Carrier screening involves screening one or both parents for common genetic conditions.
The Royal Australian and New Zealand College of Obstetricians and Gynaecologists recommend that all pregnant women or women contemplating pregnancy consider carrier screening. The reasoning is that the incidence of common genetic conditions is similar to the incidence of the common chromosomal conditions such as Down’s Syndrome.
The non-invasive prenatal test is an accurate test to screen for chromosomal conditions such as Down Syndrome – see my blog on NIPT.
Carrier screening involves a blood test on parents to see if they are both carriers for the condition in question. The most common conditions are: Cystic Fibrosis (CF), Spinal Muscular Atrophy (SMA) and Fragile X. It is estimated that approximately 1 in 25 of the Australian population are carriers of CF.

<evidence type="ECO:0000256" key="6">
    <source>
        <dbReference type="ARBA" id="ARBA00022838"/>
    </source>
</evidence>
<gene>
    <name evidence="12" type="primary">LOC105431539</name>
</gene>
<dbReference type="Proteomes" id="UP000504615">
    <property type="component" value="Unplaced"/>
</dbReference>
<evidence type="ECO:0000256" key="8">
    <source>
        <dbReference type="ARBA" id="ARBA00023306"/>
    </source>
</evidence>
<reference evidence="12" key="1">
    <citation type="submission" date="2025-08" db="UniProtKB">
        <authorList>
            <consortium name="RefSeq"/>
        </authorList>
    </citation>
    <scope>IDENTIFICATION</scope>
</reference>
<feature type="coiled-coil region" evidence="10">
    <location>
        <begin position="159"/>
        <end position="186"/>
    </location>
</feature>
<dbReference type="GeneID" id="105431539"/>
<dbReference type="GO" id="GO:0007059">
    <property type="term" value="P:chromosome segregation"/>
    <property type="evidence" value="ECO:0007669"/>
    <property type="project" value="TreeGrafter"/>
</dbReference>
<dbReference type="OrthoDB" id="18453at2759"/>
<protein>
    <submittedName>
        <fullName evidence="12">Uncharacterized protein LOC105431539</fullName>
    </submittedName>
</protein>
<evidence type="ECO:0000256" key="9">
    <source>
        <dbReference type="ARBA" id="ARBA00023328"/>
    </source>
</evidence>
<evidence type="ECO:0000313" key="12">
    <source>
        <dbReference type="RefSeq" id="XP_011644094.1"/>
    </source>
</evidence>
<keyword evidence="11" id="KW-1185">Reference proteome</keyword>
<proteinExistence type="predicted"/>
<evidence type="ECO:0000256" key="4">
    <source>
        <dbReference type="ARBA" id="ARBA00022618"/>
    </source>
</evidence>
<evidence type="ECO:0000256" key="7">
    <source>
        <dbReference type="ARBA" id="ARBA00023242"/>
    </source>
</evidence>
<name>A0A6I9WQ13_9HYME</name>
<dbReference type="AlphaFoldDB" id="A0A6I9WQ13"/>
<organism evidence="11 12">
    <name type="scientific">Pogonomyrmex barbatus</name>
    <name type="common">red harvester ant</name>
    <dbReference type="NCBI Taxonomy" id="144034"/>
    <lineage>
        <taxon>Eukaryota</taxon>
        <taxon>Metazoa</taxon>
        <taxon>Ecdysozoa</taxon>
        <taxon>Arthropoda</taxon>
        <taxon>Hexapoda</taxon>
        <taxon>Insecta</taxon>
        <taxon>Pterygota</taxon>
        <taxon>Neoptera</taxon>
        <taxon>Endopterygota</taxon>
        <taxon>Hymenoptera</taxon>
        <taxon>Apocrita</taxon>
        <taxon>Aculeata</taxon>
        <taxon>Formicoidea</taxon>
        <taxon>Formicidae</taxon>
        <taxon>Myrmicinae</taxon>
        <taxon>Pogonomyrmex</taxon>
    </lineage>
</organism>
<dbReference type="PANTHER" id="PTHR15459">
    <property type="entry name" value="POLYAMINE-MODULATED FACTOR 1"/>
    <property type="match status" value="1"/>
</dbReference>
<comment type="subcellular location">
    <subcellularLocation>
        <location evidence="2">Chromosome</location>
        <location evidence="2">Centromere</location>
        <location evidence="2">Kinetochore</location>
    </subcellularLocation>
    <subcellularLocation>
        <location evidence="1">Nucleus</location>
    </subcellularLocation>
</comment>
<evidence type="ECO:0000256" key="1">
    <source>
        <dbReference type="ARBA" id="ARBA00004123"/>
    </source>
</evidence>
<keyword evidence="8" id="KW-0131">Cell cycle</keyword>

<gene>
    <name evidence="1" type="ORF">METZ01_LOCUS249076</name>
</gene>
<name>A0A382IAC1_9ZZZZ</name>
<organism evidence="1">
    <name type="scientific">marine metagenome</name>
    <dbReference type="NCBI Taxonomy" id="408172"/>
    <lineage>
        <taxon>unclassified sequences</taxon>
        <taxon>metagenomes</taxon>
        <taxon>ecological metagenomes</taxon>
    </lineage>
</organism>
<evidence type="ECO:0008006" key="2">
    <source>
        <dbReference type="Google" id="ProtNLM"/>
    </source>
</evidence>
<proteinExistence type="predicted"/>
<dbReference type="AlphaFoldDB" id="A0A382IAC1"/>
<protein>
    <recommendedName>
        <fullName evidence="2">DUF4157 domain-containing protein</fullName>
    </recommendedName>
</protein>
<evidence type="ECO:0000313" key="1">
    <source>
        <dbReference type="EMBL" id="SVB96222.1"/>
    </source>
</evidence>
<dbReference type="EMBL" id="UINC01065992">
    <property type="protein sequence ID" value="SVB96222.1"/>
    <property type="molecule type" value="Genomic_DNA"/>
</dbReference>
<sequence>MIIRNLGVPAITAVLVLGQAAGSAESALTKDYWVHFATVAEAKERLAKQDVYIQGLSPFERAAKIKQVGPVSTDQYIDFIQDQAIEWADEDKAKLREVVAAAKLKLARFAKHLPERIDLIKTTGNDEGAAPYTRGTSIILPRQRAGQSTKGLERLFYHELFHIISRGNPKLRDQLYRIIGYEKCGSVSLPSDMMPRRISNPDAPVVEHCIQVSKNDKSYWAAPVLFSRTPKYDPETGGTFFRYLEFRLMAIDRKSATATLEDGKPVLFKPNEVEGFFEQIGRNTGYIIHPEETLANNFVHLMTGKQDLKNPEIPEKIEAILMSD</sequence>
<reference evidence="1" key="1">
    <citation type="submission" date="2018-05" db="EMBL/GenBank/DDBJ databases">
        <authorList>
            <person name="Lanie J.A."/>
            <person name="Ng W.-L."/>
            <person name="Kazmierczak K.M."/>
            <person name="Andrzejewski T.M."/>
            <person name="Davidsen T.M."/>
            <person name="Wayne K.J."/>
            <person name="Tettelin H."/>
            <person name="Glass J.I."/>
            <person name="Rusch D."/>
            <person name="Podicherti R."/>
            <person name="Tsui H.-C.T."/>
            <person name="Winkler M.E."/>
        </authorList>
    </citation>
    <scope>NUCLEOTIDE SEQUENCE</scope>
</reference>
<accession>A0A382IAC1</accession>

An extended test that screens for over 250 conditions is also available. It is more expensive and is not recommended unless there is a family history of a particular condition. If both parents are carriers of a particular gene then the baby has an average risk of 1 in 4 of having the condition.
The only way for diagnosis is via amniocentesis or chorionic villus sampling, both involve passing a needle through the abdomen to sample fluid or placental tissue from the mother.
Carrier screening can ideally be performed prior to pregnancy or early in pregnancy as results can take up to 3 weeks. Costs range from $370.00 – $600.00 depending on whether both parents are screened or if the expanded test is performed. There is no Medicare rebate unless there is a family history of a particular condition.
If both partners are found to carry a particular gene then IVF with pre-implantation genetic diagnosis is also an option as only unaffected embryos would be transferred.